A study published in Conservation Letters this week found that freshwater ecosystems in the Amazon are highly vulnerable to environmental degradation. River, lake and wetland ecosystems—encompassing approximately one-fifth of the Amazon basin area—are being increasingly degraded by deforestation, pollution, construction of dams and waterways, and over-harvesting of plant and animal species.
The study was led by Dr. Leandro Castello, a research associate at the Woods Hole Research Center (WHRC), in collaboration with scientists from various institutions in the United States and Brazil. These included the Amazon Environmental Research Institute (IPAM), the University of California at Santa Barbara (UCSB), Brazil’s National Institute for Space Research (INPE), and The Nature Conservancy (TNC).
Damage to Amazon freshwater ecosystems greatly impacts Amazonians, who historically have been so dependent on freshwater ecosystem goods and services that they have been called ‘water peoples.’ Current per capita fish consumption in the Brazilian Amazon averages 94 kg/yr in riverine populations, which is almost six times the world average. Increasing fishing pressure has shrunk the size of harvested species, partly due to the progressive depletion of high-value, large-bodied species. A century ago, the mean maximum body length of the main species harvested in the basin was ~206 cm; today it is ~79 cm.
Science and policy in the Amazon have focused largely on forests and their associated biodiversity and carbon stocks. Three decades of effort have generated an understanding of some key biophysical transitions in the basin and enabled the establishment of a network of protected areas, largely designed to preserve forests and their biodiversity. Little attention has been paid to freshwater ecosystems, which through the hydrological cycle are interconnected to other ecosystems at local and distant locations, being highly sensitive to a broad array of human impacts.
“Despite some terrestrial protections that are high by global standards, this paper shows key gaps in protection for the Amazon’s freshwater systems and species,” commented Robin Abell, the Senior Freshwater Conservation Biologist at World Wildlife Fund. The Madeira River basin, for example, is threatened by oil exploration, deforestation and dams in its headwaters, even though protected areas cover 26% of the catchment area. “The pressures that the authors detail need to be addressed now, before conservation opportunities are lost,” cautioned Abell. “Restoration can be far costlier than proactive protection.”
The principal threat to most Amazon freshwater ecosystems is large-scale alteration of the basin’s natural hydrology. “There is a total of 154 hydroelectric dams in operation, 21 in construction, and plans to construct 277 additional dams in the future. There are also thousands of small dams located in small streams to provide water for cattle,” noted coauthor Marcia Macedo of WHRC. “These infrastructure projects, together with deforestation-induced changes to regional rainfall, could fundamentally change the hydrology of Amazon freshwater systems,” she added. The study suggests that, if uncontrolled, such hydrological alterations could disrupt fish migrations and associated fishery yields, threatening riverine livelihoods and food security.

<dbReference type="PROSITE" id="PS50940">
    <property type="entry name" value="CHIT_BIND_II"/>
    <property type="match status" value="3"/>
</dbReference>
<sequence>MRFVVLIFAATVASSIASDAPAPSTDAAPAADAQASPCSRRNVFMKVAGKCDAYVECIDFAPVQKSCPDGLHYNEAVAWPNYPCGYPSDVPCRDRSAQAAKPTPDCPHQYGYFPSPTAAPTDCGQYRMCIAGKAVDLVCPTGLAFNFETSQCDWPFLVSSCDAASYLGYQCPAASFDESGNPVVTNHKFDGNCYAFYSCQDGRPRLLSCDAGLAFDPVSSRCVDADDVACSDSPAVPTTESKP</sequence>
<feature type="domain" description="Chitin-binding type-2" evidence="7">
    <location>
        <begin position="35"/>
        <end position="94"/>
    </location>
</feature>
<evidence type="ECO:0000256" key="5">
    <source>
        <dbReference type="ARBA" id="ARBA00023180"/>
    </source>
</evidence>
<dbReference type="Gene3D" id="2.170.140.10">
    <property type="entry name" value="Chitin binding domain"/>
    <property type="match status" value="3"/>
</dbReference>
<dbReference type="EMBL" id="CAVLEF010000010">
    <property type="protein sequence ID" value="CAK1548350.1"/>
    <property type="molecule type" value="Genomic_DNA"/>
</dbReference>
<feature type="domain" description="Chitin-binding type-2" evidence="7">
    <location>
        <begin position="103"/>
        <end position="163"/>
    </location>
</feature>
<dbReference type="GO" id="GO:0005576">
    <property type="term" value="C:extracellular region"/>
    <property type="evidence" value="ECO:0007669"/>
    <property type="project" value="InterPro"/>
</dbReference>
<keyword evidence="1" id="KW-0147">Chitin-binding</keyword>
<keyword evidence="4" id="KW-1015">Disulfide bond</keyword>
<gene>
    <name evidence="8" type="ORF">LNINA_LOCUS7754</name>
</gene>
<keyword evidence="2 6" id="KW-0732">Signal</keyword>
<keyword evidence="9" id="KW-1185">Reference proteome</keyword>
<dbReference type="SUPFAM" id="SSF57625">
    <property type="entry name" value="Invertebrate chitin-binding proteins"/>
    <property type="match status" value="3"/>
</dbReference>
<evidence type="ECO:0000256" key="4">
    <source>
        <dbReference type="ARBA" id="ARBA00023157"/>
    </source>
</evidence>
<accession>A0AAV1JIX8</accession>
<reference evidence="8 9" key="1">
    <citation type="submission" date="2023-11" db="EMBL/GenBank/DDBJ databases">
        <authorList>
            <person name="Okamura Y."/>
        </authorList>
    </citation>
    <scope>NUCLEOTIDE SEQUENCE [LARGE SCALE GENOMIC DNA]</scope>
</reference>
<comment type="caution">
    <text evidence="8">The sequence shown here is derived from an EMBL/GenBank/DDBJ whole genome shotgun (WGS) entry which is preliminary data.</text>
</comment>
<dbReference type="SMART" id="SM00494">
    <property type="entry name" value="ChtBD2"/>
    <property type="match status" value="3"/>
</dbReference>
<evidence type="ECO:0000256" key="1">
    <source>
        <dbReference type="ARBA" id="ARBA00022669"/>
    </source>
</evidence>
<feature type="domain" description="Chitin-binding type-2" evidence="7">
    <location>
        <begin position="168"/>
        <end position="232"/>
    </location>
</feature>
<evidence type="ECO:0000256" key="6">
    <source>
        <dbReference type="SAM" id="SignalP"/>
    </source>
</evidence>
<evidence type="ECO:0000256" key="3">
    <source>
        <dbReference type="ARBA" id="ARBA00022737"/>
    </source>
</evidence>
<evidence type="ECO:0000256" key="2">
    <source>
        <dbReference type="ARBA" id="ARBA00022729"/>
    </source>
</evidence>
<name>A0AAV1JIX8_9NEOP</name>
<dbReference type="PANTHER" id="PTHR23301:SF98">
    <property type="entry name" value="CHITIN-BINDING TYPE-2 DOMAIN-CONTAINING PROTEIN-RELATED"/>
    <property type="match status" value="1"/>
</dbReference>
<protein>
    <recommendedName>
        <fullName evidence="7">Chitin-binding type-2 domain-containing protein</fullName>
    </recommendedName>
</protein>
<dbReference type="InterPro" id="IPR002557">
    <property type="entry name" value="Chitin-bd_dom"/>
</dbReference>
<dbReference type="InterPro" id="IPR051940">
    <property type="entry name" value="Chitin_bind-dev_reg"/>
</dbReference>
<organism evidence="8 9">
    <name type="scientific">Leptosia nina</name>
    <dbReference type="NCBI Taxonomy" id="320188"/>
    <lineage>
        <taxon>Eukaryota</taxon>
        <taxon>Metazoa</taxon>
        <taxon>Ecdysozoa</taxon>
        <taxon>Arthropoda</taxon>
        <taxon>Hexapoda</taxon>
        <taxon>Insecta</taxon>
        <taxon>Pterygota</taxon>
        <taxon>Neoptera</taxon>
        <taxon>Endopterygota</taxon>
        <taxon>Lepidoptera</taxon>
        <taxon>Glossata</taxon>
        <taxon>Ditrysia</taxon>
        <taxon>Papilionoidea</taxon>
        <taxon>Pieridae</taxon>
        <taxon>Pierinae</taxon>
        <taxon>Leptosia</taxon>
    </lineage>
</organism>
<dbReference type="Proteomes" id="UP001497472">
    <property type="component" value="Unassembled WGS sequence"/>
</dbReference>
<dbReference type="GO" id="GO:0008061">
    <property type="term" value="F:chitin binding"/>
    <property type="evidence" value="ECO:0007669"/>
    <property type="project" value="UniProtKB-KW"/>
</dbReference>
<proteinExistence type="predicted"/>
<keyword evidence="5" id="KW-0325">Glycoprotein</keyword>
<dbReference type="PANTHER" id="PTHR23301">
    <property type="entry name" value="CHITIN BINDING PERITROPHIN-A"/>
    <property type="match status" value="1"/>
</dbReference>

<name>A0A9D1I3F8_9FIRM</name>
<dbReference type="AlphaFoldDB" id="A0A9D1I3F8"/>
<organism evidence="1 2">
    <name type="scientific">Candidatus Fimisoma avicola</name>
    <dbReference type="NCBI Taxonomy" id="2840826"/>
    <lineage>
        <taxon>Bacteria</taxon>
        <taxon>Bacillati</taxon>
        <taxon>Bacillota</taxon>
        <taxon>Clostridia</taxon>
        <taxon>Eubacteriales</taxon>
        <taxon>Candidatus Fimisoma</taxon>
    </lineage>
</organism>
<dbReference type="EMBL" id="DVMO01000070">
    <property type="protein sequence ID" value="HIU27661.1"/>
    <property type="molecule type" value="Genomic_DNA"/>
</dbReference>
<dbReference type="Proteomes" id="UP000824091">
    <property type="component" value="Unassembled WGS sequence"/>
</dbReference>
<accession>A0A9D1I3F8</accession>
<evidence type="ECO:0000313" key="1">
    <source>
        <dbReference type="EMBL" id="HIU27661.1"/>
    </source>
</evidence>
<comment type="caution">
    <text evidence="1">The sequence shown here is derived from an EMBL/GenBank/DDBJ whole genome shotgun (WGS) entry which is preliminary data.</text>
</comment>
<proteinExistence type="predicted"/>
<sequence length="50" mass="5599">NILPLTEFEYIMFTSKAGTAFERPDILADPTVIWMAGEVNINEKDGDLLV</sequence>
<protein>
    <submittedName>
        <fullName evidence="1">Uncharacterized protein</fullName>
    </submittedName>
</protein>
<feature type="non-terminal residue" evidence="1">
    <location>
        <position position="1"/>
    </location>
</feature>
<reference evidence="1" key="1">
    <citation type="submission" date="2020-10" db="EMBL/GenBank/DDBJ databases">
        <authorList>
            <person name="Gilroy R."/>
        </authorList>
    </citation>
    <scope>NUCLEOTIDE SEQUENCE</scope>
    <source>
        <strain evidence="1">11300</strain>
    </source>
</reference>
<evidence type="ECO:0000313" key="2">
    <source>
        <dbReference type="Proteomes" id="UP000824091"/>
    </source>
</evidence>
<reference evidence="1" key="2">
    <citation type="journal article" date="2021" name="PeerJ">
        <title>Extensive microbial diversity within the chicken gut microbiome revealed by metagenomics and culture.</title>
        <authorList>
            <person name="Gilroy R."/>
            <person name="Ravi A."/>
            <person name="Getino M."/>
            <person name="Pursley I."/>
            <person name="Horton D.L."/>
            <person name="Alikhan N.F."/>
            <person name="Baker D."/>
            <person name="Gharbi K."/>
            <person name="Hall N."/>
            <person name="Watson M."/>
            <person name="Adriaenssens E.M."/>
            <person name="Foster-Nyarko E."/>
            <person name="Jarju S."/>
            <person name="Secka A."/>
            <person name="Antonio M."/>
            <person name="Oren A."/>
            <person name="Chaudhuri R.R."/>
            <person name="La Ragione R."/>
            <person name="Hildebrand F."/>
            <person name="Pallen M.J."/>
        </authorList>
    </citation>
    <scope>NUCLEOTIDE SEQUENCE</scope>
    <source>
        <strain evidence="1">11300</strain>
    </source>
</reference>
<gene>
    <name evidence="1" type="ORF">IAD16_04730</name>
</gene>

Adequate protection of Amazon freshwater ecosystems requires broadening the forest-centric focus of prevailing environmental management and conservation strategies to encompass aquatic ecosystems. By building upon existing protected areas, it is possible to develop a river catchment-based conservation framework that protects both aquatic and terrestrial ecosystems, effectively protecting the Amazon river-forest system. The Amazon watershed spans six countries, with Brazil, Bolivia, and Peru accounting for most of the area. Thus “in addition to national conservation and management efforts, a pan-Amazonian, catchment-based approach is critical,” said coauthor Dr. Laura Hess of Earth Research Institute, UCSB.
“There are environmental issues everywhere, but the case with Amazon freshwater ecosystems is different, because no one talks about it. Their problem has been concealed,” said Castello. Emphasizing the need for a shift in focus, he added, “Significant strides in Amazon conservation have been on deforestation because deforestation has been studied and monitored year after year. We now need to do the same for these aquatic ecosystems.”
Castello, L., McGrath, D.G., Hess, L.L., Coe, M.T., Lefebvre, P.A., Petry, P., Macedo, M.N., Reno, V., Arantes, C.C. 2012. The vulnerability of Amazon freshwater ecosystems. Conservation Letters DOI: 10.1111/conl.12008
Maps created by Paul Lefebvre, Research Associate, Woods Hole Research Center.
Data sources: Freshwater ecosystem extent data for the Amazon basin are from Melack and Hess (2010), and for the Araguaia-Tocantins and estuary sub-basins are from Hess (unpublished). River channel network data are from ANA (ANA 2012). Sub-basin boundaries are from Melack & Hess (2010) and Hess (unpublished). Basin-wide deforestation data are from Eva et al. (2004), showing all areas classified as under human use (e.g., agriculture) in both forests and savanna or cerrado ecosystems. Floodplain deforestation data are from Renó et al. (2011). Oil exploration data are from Finer et al. (2008), denoting areas available to be leased for oil exploration, and proposed areas for future lease for oil exploration. Data on hydroelectric dams are from PROTEGER (2012) for Ecuador, Colombia, Peru, and Bolivia, and from ANEEL (2012) for Brazil. Small dams data for the Xingu basin are from Macedo et al. (in review). Protected area data were compiled by Soares-Filho et al. (2010). Waterways data from IIRSA (www.iirsa.org), Brito (2001), and Junk & Piedade (2005) are planned waterways. A high resolution version of this figure is available as supplementary information (S1).